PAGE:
Gray Cafe brings coffee from Papua New Guinea’s Daga region in Milne Bay to Pasifika 2018 in Auckland this month.
Though coffee has been grown in the Daga region for the past forty years, it is only recently that the people of region have been able to get their produce to the country’s bigger urban markets, owing to the region’s remoteness. Gray Café started out as Daga Organics, selling roasted beans and ground coffee.
Graydon Francis of Gray Café says “tonnes of the coffee were simply burned” in the past because the native growers were not able to get their produce across to the markets due to difficult access. Even when access was finally made available, the costs were high enough for the coffee to be uncompetitive.
However, its unique aroma and quality is what has helped coffee from the Daga region to find favour with discerning coffee drinkers. Mr Francis hopes that his participation through the Pacific Trade Invest (PTI) NZ Pasifika Business Market at the Pasifika Festival will help his coffee find its way into cafes in New Zealand and Australia.
At its booth, Gray Café and Daga Organics will display and sell roasted ground beans in packets of 100g, 250g, 500g and 1kg as also a small range of other organic products that the company produces and sells in PNG.
“It took me ten years to experiment with the commodity from tree to parchment to packet and then to cup. It always takes a while to develop any product,” he says. He invites coffee-loving New Zealanders to his booth to sample its “very unique natural aroma and fruitiness.”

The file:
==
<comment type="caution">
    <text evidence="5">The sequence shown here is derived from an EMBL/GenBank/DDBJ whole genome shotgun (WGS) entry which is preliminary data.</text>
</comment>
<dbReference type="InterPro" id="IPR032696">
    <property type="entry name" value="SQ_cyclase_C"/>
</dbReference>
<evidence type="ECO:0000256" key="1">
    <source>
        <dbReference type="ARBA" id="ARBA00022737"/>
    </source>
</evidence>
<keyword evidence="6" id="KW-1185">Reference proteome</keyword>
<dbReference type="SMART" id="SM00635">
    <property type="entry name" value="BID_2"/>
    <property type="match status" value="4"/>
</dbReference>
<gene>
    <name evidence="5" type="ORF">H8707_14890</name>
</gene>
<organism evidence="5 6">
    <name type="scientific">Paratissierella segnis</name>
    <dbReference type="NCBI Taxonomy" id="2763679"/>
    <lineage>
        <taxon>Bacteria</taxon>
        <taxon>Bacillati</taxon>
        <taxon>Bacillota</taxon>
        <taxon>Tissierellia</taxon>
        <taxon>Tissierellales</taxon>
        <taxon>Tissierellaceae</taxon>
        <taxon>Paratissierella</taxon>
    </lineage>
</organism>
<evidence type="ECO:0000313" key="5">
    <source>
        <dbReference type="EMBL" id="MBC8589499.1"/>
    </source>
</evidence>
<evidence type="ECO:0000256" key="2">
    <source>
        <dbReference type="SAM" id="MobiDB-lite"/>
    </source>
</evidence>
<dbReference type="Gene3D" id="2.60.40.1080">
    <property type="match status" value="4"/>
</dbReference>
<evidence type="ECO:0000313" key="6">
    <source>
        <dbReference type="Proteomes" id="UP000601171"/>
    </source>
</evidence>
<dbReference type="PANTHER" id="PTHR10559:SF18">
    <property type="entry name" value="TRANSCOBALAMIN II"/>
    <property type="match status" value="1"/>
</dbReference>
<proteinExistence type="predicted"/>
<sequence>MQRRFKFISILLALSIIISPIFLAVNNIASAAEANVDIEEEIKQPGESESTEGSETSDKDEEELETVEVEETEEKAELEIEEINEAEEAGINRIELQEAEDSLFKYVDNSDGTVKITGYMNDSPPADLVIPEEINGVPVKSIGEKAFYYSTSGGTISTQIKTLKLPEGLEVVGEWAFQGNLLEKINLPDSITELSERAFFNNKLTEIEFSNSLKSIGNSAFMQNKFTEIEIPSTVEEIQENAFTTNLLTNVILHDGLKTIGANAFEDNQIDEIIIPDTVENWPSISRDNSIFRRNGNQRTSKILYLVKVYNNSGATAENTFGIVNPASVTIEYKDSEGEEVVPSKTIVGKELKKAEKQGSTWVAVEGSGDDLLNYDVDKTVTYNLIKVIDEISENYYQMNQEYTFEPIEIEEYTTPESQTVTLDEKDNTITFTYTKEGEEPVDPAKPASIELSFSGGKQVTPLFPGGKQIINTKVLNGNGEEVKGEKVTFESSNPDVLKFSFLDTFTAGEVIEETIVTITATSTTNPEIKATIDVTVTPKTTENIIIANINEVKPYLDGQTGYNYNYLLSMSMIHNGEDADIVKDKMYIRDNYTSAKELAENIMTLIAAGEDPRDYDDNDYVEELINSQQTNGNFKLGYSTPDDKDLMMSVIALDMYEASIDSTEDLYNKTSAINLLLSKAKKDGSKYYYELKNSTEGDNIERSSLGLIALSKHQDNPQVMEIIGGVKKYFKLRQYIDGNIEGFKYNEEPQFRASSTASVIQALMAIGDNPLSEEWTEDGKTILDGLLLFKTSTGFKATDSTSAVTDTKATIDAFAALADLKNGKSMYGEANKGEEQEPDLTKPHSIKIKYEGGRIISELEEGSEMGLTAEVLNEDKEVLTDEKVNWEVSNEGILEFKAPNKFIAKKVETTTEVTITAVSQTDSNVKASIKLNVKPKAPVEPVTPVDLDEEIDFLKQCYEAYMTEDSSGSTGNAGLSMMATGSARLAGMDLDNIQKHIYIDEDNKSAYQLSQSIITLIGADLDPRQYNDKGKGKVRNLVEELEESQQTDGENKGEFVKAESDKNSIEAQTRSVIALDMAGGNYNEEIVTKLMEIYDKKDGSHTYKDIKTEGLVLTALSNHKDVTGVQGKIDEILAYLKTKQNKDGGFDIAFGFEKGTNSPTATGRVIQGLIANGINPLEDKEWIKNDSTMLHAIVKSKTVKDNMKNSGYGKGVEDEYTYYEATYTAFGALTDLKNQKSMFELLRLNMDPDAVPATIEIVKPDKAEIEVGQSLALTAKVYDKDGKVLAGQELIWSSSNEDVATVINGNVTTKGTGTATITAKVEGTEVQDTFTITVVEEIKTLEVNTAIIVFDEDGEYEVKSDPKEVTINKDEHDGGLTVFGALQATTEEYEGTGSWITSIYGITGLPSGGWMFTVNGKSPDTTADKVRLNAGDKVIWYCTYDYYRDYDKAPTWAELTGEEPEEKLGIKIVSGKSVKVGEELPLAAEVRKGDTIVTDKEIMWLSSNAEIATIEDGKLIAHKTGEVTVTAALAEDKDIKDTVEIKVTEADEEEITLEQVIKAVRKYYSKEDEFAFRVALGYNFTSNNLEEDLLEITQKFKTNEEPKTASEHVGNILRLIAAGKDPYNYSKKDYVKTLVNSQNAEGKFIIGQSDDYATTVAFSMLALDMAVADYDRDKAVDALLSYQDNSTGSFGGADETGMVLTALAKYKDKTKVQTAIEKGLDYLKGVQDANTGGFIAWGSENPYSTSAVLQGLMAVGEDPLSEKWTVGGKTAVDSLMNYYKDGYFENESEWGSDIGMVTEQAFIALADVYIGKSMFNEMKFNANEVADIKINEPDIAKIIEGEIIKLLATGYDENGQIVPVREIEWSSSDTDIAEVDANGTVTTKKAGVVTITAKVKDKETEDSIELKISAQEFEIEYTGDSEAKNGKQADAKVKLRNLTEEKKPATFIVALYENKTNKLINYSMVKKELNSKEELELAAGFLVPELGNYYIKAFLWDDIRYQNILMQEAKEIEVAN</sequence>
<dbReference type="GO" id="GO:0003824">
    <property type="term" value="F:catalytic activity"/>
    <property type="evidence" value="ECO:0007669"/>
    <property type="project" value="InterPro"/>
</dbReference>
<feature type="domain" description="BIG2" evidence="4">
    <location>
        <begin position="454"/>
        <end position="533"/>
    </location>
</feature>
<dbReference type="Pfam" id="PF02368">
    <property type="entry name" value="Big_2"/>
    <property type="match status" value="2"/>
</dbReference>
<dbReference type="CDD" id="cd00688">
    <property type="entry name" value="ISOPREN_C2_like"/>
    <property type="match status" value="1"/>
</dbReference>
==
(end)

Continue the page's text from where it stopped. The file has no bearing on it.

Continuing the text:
Mr Francis has attended PTI NZ’s Path to Market in PNG and is looking forward to participating in Pasifika, which is the next step in the Path to Market programme. “I am hoping to establish contact with many coffee consumers in New Zealand and then around the world and introduce them to our very organic coffee that is coining from this unique region. Hopefully they can take Daga Coffee to the world and promote it. That’ll help the people of our region.”
Mr Francis is keen to share information of both his product and his region. He will be bringing along some informational material about the region including a short video about the coffee farms and the people of Daga, which he is keen to showcase to Kiwis.
Mr Francis says PTI NZ’s Path to Market programme has been beneficial to Gray Café in terms of knowledge about branding and marketing. “Without PTI we couldn’t have come this far not only to sell coffee but also to help our people back home.”
He says in future the company plans to launch a range of new organic products such as cosmetic scrubs, bath soaps and tea all of which are in various stages of development.
For more information email PTI NZ Trade Development Manager Ian Furlong at email@example.com